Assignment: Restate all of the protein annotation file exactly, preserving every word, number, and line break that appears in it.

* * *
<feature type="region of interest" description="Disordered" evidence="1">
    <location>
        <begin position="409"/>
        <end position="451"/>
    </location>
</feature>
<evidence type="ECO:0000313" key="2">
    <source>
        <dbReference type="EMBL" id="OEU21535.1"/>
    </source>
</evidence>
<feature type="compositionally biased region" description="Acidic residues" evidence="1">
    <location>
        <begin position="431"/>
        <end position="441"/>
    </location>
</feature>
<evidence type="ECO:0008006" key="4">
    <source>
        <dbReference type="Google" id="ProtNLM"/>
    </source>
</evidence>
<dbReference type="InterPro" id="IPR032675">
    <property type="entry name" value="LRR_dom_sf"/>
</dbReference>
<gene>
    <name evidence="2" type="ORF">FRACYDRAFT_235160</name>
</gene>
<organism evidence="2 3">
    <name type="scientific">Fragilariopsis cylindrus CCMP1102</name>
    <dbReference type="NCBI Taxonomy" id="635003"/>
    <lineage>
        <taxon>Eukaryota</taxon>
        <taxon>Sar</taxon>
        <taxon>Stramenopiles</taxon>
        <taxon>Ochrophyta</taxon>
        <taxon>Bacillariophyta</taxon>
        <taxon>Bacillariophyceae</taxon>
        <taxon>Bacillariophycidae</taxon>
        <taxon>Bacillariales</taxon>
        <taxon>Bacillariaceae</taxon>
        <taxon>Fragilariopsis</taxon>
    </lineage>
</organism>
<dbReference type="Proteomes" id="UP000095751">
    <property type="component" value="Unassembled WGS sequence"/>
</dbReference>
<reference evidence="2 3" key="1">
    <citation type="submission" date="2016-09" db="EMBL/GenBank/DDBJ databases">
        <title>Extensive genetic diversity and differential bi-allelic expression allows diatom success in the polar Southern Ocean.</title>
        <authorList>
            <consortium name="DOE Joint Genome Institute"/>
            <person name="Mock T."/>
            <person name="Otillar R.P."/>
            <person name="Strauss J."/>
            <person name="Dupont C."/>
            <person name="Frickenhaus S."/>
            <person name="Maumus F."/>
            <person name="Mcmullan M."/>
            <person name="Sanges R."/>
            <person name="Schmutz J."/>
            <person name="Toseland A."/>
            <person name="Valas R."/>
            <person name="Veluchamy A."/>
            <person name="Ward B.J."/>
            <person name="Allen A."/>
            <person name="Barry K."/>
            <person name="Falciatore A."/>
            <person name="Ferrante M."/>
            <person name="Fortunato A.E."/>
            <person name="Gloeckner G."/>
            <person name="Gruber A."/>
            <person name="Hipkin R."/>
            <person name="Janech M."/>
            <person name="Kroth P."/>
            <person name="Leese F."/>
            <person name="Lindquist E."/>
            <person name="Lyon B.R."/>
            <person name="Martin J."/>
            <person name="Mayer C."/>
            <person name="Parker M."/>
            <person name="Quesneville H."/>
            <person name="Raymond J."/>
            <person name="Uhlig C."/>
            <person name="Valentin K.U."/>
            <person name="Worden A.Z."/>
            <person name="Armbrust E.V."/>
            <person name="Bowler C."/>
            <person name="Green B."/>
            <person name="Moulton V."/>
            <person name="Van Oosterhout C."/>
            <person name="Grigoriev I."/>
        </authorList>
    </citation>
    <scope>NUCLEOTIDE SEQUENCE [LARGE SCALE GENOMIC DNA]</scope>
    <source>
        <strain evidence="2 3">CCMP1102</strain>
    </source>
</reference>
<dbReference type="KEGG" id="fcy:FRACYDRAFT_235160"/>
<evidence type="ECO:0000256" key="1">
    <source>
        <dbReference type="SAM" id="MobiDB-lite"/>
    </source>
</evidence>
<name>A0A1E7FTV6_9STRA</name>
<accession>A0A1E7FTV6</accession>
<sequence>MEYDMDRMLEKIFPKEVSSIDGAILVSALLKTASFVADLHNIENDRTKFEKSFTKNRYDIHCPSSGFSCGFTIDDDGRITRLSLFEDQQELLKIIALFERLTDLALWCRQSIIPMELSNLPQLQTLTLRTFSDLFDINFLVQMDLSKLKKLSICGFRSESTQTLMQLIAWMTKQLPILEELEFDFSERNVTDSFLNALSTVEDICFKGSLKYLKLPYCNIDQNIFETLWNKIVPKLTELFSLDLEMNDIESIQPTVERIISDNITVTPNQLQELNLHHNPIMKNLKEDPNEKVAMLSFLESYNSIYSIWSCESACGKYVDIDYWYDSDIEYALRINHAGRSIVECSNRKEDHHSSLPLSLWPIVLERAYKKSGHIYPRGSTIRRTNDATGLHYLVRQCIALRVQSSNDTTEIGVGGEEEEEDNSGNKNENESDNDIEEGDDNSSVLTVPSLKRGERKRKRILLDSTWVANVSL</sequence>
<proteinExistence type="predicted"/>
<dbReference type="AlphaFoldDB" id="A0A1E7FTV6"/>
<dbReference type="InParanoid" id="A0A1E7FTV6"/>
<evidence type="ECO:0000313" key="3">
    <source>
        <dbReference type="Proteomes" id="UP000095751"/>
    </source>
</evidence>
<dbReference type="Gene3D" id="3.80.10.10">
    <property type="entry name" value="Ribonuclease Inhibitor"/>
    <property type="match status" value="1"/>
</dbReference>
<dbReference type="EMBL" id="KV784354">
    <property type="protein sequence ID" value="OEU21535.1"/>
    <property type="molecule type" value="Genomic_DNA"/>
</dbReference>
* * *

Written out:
<feature type="region of interest" description="Disordered" evidence="1">
    <location>
        <begin position="409"/>
        <end position="451"/>
    </location>
</feature>
<evidence type="ECO:0000313" key="2">
    <source>
        <dbReference type="EMBL" id="OEU21535.1"/>
    </source>
</evidence>
<feature type="compositionally biased region" description="Acidic residues" evidence="1">
    <location>
        <begin position="431"/>
        <end position="441"/>
    </location>
</feature>
<evidence type="ECO:0008006" key="4">
    <source>
        <dbReference type="Google" id="ProtNLM"/>
    </source>
</evidence>
<dbReference type="InterPro" id="IPR032675">
    <property type="entry name" value="LRR_dom_sf"/>
</dbReference>
<gene>
    <name evidence="2" type="ORF">FRACYDRAFT_235160</name>
</gene>
<organism evidence="2 3">
    <name type="scientific">Fragilariopsis cylindrus CCMP1102</name>
    <dbReference type="NCBI Taxonomy" id="635003"/>
    <lineage>
        <taxon>Eukaryota</taxon>
        <taxon>Sar</taxon>
        <taxon>Stramenopiles</taxon>
        <taxon>Ochrophyta</taxon>
        <taxon>Bacillariophyta</taxon>
        <taxon>Bacillariophyceae</taxon>
        <taxon>Bacillariophycidae</taxon>
        <taxon>Bacillariales</taxon>
        <taxon>Bacillariaceae</taxon>
        <taxon>Fragilariopsis</taxon>
    </lineage>
</organism>
<dbReference type="Proteomes" id="UP000095751">
    <property type="component" value="Unassembled WGS sequence"/>
</dbReference>
<reference evidence="2 3" key="1">
    <citation type="submission" date="2016-09" db="EMBL/GenBank/DDBJ databases">
        <title>Extensive genetic diversity and differential bi-allelic expression allows diatom success in the polar Southern Ocean.</title>
        <authorList>
            <consortium name="DOE Joint Genome Institute"/>
            <person name="Mock T."/>
            <person name="Otillar R.P."/>
            <person name="Strauss J."/>
            <person name="Dupont C."/>
            <person name="Frickenhaus S."/>
            <person name="Maumus F."/>
            <person name="Mcmullan M."/>
            <person name="Sanges R."/>
            <person name="Schmutz J."/>
            <person name="Toseland A."/>
            <person name="Valas R."/>
            <person name="Veluchamy A."/>
            <person name="Ward B.J."/>
            <person name="Allen A."/>
            <person name="Barry K."/>
            <person name="Falciatore A."/>
            <person name="Ferrante M."/>
            <person name="Fortunato A.E."/>
            <person name="Gloeckner G."/>
            <person name="Gruber A."/>
            <person name="Hipkin R."/>
            <person name="Janech M."/>
            <person name="Kroth P."/>
            <person name="Leese F."/>
            <person name="Lindquist E."/>
            <person name="Lyon B.R."/>
            <person name="Martin J."/>
            <person name="Mayer C."/>
            <person name="Parker M."/>
            <person name="Quesneville H."/>
            <person name="Raymond J."/>
            <person name="Uhlig C."/>
            <person name="Valentin K.U."/>
            <person name="Worden A.Z."/>
            <person name="Armbrust E.V."/>
            <person name="Bowler C."/>
            <person name="Green B."/>
            <person name="Moulton V."/>
            <person name="Van Oosterhout C."/>
            <person name="Grigoriev I."/>
        </authorList>
    </citation>
    <scope>NUCLEOTIDE SEQUENCE [LARGE SCALE GENOMIC DNA]</scope>
    <source>
        <strain evidence="2 3">CCMP1102</strain>
    </source>
</reference>
<dbReference type="KEGG" id="fcy:FRACYDRAFT_235160"/>
<evidence type="ECO:0000256" key="1">
    <source>
        <dbReference type="SAM" id="MobiDB-lite"/>
    </source>
</evidence>
<name>A0A1E7FTV6_9STRA</name>
<accession>A0A1E7FTV6</accession>
<sequence>MEYDMDRMLEKIFPKEVSSIDGAILVSALLKTASFVADLHNIENDRTKFEKSFTKNRYDIHCPSSGFSCGFTIDDDGRITRLSLFEDQQELLKIIALFERLTDLALWCRQSIIPMELSNLPQLQTLTLRTFSDLFDINFLVQMDLSKLKKLSICGFRSESTQTLMQLIAWMTKQLPILEELEFDFSERNVTDSFLNALSTVEDICFKGSLKYLKLPYCNIDQNIFETLWNKIVPKLTELFSLDLEMNDIESIQPTVERIISDNITVTPNQLQELNLHHNPIMKNLKEDPNEKVAMLSFLESYNSIYSIWSCESACGKYVDIDYWYDSDIEYALRINHAGRSIVECSNRKEDHHSSLPLSLWPIVLERAYKKSGHIYPRGSTIRRTNDATGLHYLVRQCIALRVQSSNDTTEIGVGGEEEEEDNSGNKNENESDNDIEEGDDNSSVLTVPSLKRGERKRKRILLDSTWVANVSL</sequence>
<proteinExistence type="predicted"/>
<dbReference type="AlphaFoldDB" id="A0A1E7FTV6"/>
<dbReference type="InParanoid" id="A0A1E7FTV6"/>
<evidence type="ECO:0000313" key="3">
    <source>
        <dbReference type="Proteomes" id="UP000095751"/>
    </source>
</evidence>
<dbReference type="Gene3D" id="3.80.10.10">
    <property type="entry name" value="Ribonuclease Inhibitor"/>
    <property type="match status" value="1"/>
</dbReference>
<dbReference type="EMBL" id="KV784354">
    <property type="protein sequence ID" value="OEU21535.1"/>
    <property type="molecule type" value="Genomic_DNA"/>
</dbReference>